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Re: Discussion on Change Proposal for ISSUE-66

From: Maciej Stachowiak <mjs@apple.com>
Date: Thu, 21 Jan 2010 20:35:14 -0800
Cc: Shelley Powers <shelley.just@gmail.com>, Jonas Sicking <jonas@sicking.cc>, HTML WG <public-html@w3.org>
Message-id: <9B91CB41-3B93-42D7-8218-0F3FA3EEFDAC@apple.com>
To: Matt May <mattmay@adobe.com>

On Jan 21, 2010, at 8:16 PM, Matt May wrote:

> On Jan 21, 2010, at 6:55 PM, Maciej Stachowiak wrote:
>> I can also see Ian's point that we should allow and encourage UAs and ATs to do whatever they can in the face of content that is not accessible. And it seems to me there are sources of additional information that are completely within the reach of mainstream technology. Examples: (a) read the filename, but only if it appears to be human-readable, not a stream of random letters and numbers; (b) perform OCR on the image, OCR these days is readily available and highly accurate; (c) provide the contents of relevant EXIF tags.
> When it comes to repair advice, we've been there before, many times. There's an old WD that covers repair techniques:
> http://www.w3.org/TR/AERT

This seems to be focused on repair techniques for authoring or evaluation tools, where they find a problem and make or suggest changes to the markup. It doesn't seem relevant to this situation.

> Not to mention a W3C Recommendation which contains specific guidance on handling missing @alt:
> http://www.w3.org/TR/UAAG10/

I see the following in UAAG: <http://www.w3.org/TR/UAAG10/guidelines.html#tech-missing-alt>

Is that what you had in mind? Two thoughts on this:

1) This seems to not only allow but require UAs to repair missing content. Therefore, I think HTML5 should at least allow repair of some form. We could either make this an explicit MAY-level requirement, or just let it be implicit that repair is allowed. I think it's probably better to be explicit to remove room for doubt.

2) The suggestions cited there (using the URL, content type, or element type) are potentially useful, but the idea of using OCR is not mentioned at all. Perhaps OCR was less practical when UAAG was first published. That being said, I think this suggests an update to UAAG rather than different advice in the spec. What's the best way to provide feedback on UAAG?

> Rather than reinvent accessibility guidance when it already exists in a W3C Rec created specifically for this purpose, I would suggest referencing that standard directly where user agent accessibility advice is called for. I note that UAAG has not been referenced in the spec to date.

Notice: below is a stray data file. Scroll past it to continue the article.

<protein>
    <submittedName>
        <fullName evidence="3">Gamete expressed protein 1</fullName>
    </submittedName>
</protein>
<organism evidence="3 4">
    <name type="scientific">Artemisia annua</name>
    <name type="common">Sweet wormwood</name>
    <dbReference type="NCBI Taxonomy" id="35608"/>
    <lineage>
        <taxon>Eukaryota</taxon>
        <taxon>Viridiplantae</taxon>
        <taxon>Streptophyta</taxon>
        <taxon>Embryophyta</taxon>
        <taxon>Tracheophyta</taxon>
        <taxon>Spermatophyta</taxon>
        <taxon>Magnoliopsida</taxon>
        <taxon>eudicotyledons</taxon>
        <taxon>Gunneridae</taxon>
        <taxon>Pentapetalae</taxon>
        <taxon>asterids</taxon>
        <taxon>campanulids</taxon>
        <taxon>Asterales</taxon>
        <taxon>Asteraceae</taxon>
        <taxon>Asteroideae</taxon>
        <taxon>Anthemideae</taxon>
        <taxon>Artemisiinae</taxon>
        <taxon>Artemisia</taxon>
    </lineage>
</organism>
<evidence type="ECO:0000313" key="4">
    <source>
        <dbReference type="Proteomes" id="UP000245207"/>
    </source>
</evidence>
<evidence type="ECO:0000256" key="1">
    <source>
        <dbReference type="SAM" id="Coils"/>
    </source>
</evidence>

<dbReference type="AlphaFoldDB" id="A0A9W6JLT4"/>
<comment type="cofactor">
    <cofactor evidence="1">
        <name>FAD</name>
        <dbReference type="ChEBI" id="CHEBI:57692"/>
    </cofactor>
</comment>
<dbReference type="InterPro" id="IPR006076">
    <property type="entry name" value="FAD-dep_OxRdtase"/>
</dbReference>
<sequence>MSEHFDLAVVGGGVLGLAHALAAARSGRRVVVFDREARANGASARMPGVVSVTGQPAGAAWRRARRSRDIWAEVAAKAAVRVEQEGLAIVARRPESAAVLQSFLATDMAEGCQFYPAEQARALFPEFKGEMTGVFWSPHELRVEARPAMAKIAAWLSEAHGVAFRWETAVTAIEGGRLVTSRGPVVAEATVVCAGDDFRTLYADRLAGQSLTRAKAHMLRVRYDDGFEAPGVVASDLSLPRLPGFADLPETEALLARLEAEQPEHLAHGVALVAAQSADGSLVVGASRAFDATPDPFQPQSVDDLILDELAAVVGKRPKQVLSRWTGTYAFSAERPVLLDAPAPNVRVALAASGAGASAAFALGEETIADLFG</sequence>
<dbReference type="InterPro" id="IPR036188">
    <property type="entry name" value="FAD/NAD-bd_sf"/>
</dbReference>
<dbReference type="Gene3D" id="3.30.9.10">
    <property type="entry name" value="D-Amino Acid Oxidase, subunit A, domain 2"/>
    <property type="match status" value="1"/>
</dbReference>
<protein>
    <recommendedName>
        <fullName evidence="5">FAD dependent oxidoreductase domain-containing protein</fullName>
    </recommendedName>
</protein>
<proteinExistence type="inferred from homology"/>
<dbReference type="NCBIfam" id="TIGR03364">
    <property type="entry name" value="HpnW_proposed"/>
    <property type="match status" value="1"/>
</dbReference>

I think it would be good to reference UAAG in the same way as WCAG.

>> I am hoping we can find a happy middle ground by giving a general allowance for use of more information when alternative text is missing, or in general in the face of broken content, without overselling its capabilities. I think important considerations for that are: (1) don't get overly specific about the type of techniques to be used, or if examples are given, make sure they are squarely within the mainstream of current technology; (2) make very clear that these are intended to be emergency repair techniques, not something for authors to rely on.
> I'm all for adding informative text on accessibility where it is relevant and helpful to the spec, and especially where it meets your requirements. To that end, I humbly suggest that anyone who does so, read the corresponding sections of UAAG 1.0 (and, for that matter, ATAG 1.0 and/or 2.0) for existing recommendations; cite it, where it's useful; then, in cases where there is disagreement, explain why deviating from that guidance is necessary. Despite the fact that UAAG is 7 years old now, it still covers lots of what is being discussed in HTML5. It's a must-read. 5 stars out of 5.

I think our minimum level of consideration should to be to ensure that things *required* by UAAG are at least *allowed* by HTML5.x. In this case, I think we can satisfy that goal by making sure that repair for missing alt is allowed in HTML5, without going into too much detail about what techniques could be used. What do you think?

Received on Friday, 22 January 2010 04:35:48 UTC

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